Sometimes we struggle to achieve a certain economic goal only to discover that once we got what we wanted it didn’t fulfill us in the way we had hoped.  We are a nation of hyper consumers, “living way beyond our means and seemingly helpless to save ourselves,” according to Geoffrey Covin, money does not create or sustain happiness.  Happiness comes from social relationships, enjoyable work, fulfillment, a sense that life has meaning, and most importantly the Joy we have in having a Father in heaven who loves us beyond measure.

The way we choose to earn, save, and spend our money determines, in large measure, the quality of our lives.  For example, if you think that having more money is going to produce happiness or peace of mind, will you ever earn enough?

Jacob Needleman, author of Time and the Soul, has stated:  “Culturally and individually, somewhere in our history, we chose to make material possessions important, not realizing that we would pay for all these things—consumer goods, improvements, technology—at the cost of our time.”

Survey after survey has shown that unhappy people tend to be self-focused, socially withdrawn, and even aggressive.  Happy people, in contrast, are generally found to be more sociable, flexible, and creative and are able to tolerate life’s daily frustrations more easily than unhappy people.  Michael Crom views enthusiasm as an energy builder and as the key to overcoming adversity and achieving goals.  Most psychologists, in general, agree that happiness or unhappiness at any given moment has very little to do with the conditions around us, but rather with how we perceive our situation, how satisfied we are with what we have.  You can achieve a higher level of happiness by reflecting on the good things you have received in life.  Optimists are more likely to view problems as merely temporary setbacks on their road to achieving their goals.  They focus on their potential success rather than on their failures.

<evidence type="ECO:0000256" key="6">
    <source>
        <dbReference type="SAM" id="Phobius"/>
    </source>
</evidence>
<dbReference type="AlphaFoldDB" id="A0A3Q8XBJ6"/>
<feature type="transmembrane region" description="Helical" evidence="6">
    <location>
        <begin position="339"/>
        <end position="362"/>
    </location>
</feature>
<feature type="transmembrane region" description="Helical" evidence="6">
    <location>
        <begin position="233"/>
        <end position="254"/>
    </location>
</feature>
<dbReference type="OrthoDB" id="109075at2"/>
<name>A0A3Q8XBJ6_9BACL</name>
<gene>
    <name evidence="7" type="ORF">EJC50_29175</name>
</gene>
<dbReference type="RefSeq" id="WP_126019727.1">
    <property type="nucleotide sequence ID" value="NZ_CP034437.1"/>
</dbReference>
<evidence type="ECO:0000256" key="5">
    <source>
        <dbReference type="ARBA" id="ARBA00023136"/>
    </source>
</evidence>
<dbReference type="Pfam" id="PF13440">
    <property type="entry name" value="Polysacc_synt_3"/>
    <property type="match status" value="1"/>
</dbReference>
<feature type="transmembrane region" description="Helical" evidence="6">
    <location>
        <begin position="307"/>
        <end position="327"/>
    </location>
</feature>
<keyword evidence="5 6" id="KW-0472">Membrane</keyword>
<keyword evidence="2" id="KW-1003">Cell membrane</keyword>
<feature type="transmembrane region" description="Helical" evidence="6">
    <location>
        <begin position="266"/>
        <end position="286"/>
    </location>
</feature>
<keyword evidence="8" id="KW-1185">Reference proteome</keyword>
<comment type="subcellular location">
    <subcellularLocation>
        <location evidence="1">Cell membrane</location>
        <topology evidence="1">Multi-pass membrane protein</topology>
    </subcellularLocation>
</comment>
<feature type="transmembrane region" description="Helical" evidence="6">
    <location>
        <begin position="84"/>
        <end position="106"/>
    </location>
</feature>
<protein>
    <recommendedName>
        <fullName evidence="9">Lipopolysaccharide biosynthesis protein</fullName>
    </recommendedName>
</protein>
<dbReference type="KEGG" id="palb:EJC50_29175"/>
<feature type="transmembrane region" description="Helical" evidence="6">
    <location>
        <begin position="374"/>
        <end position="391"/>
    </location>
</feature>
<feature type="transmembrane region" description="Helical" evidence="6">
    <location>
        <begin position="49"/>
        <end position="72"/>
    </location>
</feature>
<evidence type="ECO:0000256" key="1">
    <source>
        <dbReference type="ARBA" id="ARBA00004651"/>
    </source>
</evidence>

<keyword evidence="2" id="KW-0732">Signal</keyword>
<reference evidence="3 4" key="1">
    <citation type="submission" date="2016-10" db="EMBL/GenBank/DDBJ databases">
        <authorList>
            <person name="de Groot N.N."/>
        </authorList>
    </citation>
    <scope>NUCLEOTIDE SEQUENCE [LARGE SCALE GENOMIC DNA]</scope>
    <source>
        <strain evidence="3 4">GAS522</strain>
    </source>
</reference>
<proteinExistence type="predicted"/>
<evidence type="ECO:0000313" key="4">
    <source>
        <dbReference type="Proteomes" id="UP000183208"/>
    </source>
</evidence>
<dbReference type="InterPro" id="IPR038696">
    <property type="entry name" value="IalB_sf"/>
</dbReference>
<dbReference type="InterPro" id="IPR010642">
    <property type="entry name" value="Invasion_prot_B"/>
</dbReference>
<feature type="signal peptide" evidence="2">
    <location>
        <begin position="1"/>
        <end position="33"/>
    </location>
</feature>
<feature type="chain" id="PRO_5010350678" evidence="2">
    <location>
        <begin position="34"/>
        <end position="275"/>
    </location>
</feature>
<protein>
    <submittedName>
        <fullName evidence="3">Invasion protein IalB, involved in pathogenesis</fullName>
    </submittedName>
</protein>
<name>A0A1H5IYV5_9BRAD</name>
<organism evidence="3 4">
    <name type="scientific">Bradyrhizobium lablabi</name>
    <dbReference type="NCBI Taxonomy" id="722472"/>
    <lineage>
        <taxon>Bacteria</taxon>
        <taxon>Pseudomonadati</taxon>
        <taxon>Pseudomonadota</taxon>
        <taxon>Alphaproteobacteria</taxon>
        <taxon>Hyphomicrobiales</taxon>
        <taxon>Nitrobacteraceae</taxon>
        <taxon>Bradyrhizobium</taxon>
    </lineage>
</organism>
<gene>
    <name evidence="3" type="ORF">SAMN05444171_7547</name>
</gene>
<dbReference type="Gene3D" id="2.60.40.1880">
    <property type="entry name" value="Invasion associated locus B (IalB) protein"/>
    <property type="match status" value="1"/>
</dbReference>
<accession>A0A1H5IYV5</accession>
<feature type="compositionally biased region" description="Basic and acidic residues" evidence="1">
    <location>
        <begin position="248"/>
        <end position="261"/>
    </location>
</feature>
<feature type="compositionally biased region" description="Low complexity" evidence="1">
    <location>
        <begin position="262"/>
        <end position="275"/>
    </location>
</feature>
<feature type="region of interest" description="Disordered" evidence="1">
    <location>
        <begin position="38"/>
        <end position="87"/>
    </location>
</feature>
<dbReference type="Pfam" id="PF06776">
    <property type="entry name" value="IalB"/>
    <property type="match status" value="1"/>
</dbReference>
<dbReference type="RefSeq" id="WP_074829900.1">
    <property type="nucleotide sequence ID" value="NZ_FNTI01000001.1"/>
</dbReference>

Soon after terrorists attacked the World Trade Center, many people began to reexamine their values.  Some decided to spend more time with family and friends, thinking that although overtime might be an opportunity to make more income, it was also an obstacle to maintaining a commitment to their family.  Some workers also decided that their work and spend lifestyle no longer made any sense.  Instead of being very driven and motivated to acquire things, people said, “Maybe I don’t need all this stuff.”